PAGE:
Phytochemical and Antibacterial Study of Helichrysum Extract

Several species of infectious bacteria, including Staphylococcus epidermidis and Pseudomonas aeruginosa, can form adherent layers on surfaces known as a biofilm. A biofilm formation may render antibiotics unable to attenuate infection. Helichrysum (Helichrysum italicum, Asteraceae) is used traditionally in combating inflammation and infection, and compounds such as phloroglucinols and their derivatives have been shown to have antibacterial activity. This basic research study isolated three novel amino-phloroglucinol-derivative compounds, and along with 17 other known compounds, tested their antimicrobial activity in assays measuring bacterial growth and biofilm inhibition.

Plant material was collected in the Nature Reserve of Caserta, Italy, with a voucher stored in the herbarium at the Second University of Naples; Caserta, Italy. Leaves and stems were separated, dried, and extracted with solvent partitioning. Ultraviolet (UV) and nuclear magnetic resonance (NMR) spectroscopy, as well as thin-layer chromatography (TLC), were used to identify the compounds. Antimicrobial assays were done using S. epidermidis and Pseudomonas aeruginosa, with positive controls, tobramycin and vancomycin, to gauge the activity. Bacteria viability was measured as percent reduction in growth and growth inhibition after zero, four, eight, 16, and 24 hours of incubation with helichrysum extract dilutions. Biofilm impact was determined by incubating plant extracts with bacteria and measuring biofilm formation.

Three novel amino-phloroglucinol derivatives and 17 previously reported compounds were isolated. In addition to phloroglucinols, compounds included acetophenone derivatives, with known compounds occurring in sandy everlasting (H. arenarium), imphepho (H. odoratissimum), many stem cudweed (Gnaphalium polycaulon, Asteraceae), shan you gan (Acronychia pedunculata, Rutaceae), Billy Webb (Acosmium panamense, Fabaceae), sour cherry (Prunus cerasus, Rosaceae), Cenostigma macrophyllum (Fabaceae), and lesser galangal (Alpinia officinarum, Zingiberaceae), among others. Four of the compounds, at 128 µg/ml, inhibited the growth of S. epidermidis at percentages ranging from 30.3 ± 0.03% to 77.0 ± 0.13%. In comparison, vancomycin was 100 ± 0.5% effective at the same concentration.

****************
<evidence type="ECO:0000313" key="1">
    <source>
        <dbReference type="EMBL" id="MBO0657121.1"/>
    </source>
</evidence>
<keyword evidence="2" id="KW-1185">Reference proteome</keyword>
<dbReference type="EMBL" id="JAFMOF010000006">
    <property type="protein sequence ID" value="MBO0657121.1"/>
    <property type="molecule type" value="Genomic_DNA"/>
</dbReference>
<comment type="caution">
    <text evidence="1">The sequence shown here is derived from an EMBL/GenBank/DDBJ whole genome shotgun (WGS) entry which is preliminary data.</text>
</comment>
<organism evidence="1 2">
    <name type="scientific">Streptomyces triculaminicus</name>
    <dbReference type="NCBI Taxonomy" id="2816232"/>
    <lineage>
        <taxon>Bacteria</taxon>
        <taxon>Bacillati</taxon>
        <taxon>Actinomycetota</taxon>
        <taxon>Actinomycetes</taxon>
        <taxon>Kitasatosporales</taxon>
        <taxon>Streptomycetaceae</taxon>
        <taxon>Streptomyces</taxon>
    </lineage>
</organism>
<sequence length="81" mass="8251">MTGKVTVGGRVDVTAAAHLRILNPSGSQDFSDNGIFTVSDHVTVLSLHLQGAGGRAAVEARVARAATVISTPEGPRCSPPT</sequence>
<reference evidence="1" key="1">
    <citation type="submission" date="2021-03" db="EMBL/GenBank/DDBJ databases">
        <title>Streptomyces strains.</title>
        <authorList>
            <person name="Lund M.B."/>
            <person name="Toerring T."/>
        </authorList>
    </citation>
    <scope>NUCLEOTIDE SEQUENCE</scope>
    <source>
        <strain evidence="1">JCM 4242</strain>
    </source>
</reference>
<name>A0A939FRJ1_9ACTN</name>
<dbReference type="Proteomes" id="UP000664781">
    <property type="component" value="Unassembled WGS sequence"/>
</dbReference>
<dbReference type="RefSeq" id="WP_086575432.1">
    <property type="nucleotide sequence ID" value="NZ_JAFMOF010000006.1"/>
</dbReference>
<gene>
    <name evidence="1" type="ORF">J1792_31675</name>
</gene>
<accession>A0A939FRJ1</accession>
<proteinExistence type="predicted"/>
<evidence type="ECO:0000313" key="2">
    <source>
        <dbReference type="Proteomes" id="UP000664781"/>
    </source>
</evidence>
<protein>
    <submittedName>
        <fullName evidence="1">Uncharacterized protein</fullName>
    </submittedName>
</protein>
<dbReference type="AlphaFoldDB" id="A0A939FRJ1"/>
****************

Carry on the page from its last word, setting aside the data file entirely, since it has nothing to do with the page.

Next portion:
These same compounds were tested for their time-kill efficacy against S. epidermidis. Compound 2, helichrytalicine B, demonstrated a better than 50% decrease in percentage of colony-forming units (CFU) after eight hours. Other compounds tested did not appreciably impact CFU despite inhibiting cell growth in the previous assay. In the biofilm assay, several compounds inhibited S. epidermidis biofilm formation, with compound 2 being the most efficacious (greater than 75% inhibition). Compound 9, an acetophenone derivative, and compound 20, ursolic acid, also were effective, approaching 50% inhibition. [Note: Exact percentages are not reported.] None of the compounds tested attenuated Pseudomonas aeruginosa viability.

In conclusion, several novel, as well as known, compounds were successfully isolated from helichrysum. The authors mention that variations between compounds in antimicrobial mechanisms may reflect compound structural differences, as well as efficacy for either Gram-negative or Gram-positive bacteria. The data reported here suggest compound 2 as the most efficacious in all three antimicrobial assays. It is posited that compounds effective at both growth and biofilm inhibition may be worthy of further investigation of antibacterial therapies.

One of the authors (Scognamiglio) acknowledged support from the L’Oréal UNESCO (United Nations Educational, Scientific and Cultural Organization) program “For Women in Science” through the 2012 National Fellowship “L’Oréal Italia per le Donne e la Scienza.”


D’Abrosca B, Buommino E, Caputo P, et al. Phytochemical study of Helichrysum italicum (Roth) G. Don: spectroscopic elucidation of unusual amino-phlorogucinols [sic] and antimicrobial assessment of secondary metabolites from medium-polar extract. Phytochemistry. December 2016;132:86-94.